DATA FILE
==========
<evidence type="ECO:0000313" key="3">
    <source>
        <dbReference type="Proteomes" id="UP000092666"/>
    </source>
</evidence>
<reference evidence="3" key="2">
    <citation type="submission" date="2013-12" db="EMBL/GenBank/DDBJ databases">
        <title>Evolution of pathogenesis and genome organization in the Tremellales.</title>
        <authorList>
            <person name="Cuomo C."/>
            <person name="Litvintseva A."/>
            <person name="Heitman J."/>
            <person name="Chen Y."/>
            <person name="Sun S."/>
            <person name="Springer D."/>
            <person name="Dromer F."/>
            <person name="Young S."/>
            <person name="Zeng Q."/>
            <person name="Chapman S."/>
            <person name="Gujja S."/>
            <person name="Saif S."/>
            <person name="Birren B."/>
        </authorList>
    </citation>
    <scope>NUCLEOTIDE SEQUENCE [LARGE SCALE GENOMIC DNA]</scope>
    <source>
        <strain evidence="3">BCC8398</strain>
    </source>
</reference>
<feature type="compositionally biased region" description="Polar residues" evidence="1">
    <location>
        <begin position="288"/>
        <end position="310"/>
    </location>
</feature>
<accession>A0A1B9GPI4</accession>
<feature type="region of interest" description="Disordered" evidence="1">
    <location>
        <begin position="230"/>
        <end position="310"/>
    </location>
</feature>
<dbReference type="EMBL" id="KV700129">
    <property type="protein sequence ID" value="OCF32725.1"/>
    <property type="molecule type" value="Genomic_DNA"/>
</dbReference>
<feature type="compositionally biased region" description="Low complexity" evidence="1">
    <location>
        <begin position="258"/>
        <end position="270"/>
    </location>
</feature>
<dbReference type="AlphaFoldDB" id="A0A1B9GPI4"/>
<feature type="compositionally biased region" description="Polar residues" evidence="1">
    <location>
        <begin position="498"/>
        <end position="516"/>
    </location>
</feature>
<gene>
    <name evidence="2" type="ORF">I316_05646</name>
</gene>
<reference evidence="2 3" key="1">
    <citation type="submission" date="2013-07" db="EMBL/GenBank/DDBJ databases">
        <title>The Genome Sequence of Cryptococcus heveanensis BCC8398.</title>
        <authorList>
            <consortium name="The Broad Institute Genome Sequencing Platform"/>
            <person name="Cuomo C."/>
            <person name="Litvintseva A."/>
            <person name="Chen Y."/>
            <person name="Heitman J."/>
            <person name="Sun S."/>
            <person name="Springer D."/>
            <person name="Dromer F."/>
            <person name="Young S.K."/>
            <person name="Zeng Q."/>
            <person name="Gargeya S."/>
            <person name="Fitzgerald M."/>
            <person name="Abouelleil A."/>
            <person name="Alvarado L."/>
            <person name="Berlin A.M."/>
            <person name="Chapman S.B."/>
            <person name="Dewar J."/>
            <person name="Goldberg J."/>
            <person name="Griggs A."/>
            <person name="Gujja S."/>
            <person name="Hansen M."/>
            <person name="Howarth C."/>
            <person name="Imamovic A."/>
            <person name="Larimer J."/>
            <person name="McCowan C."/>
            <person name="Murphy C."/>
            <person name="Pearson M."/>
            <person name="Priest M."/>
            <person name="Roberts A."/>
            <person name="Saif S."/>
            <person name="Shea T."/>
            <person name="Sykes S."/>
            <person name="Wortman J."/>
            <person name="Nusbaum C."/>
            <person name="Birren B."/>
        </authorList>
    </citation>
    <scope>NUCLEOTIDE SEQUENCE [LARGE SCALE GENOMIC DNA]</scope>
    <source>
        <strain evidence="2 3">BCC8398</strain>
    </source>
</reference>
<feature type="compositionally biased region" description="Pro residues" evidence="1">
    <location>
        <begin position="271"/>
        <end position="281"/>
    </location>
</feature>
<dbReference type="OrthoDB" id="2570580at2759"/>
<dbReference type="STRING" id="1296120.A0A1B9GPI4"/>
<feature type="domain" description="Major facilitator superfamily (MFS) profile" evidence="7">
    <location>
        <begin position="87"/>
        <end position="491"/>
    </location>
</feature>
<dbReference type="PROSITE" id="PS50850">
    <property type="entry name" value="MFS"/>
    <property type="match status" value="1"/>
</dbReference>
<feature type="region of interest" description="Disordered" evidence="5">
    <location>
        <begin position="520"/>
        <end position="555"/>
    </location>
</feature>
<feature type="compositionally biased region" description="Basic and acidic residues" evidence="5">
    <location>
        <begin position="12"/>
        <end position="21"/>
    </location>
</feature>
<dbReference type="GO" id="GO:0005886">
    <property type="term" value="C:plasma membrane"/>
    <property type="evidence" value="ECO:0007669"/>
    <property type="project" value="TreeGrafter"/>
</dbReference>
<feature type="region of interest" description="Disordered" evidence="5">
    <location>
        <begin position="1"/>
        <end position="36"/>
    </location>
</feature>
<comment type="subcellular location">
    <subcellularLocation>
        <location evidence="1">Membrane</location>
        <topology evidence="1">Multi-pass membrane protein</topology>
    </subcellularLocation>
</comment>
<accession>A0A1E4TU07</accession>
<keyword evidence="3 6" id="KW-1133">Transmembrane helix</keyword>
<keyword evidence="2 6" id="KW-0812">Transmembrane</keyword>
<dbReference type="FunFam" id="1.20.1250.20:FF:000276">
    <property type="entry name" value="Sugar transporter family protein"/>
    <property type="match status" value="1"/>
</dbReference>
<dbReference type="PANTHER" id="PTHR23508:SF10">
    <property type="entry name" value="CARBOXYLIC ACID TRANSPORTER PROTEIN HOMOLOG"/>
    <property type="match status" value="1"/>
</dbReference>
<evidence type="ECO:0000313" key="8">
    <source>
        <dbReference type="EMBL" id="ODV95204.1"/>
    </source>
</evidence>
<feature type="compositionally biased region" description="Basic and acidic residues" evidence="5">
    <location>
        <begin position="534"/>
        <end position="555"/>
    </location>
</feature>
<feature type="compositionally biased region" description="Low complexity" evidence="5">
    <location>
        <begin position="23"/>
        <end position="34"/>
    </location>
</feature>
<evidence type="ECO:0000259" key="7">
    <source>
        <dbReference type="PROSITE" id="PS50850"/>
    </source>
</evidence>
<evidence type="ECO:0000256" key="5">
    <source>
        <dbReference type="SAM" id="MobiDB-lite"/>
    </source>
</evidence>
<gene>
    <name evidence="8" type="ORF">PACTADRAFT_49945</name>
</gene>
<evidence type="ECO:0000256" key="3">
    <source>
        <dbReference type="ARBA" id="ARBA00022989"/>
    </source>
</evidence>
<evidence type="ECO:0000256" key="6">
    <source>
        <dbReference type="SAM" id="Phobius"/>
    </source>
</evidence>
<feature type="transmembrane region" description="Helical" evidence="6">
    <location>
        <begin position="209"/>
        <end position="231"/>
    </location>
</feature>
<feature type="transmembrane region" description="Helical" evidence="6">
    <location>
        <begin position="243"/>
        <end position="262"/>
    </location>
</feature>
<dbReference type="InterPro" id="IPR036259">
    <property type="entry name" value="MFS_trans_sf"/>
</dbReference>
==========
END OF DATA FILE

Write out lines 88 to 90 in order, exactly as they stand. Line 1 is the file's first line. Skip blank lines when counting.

            <person name="Howarth C."/>
            <person name="Imamovic A."/>
            <person name="Larimer J."/>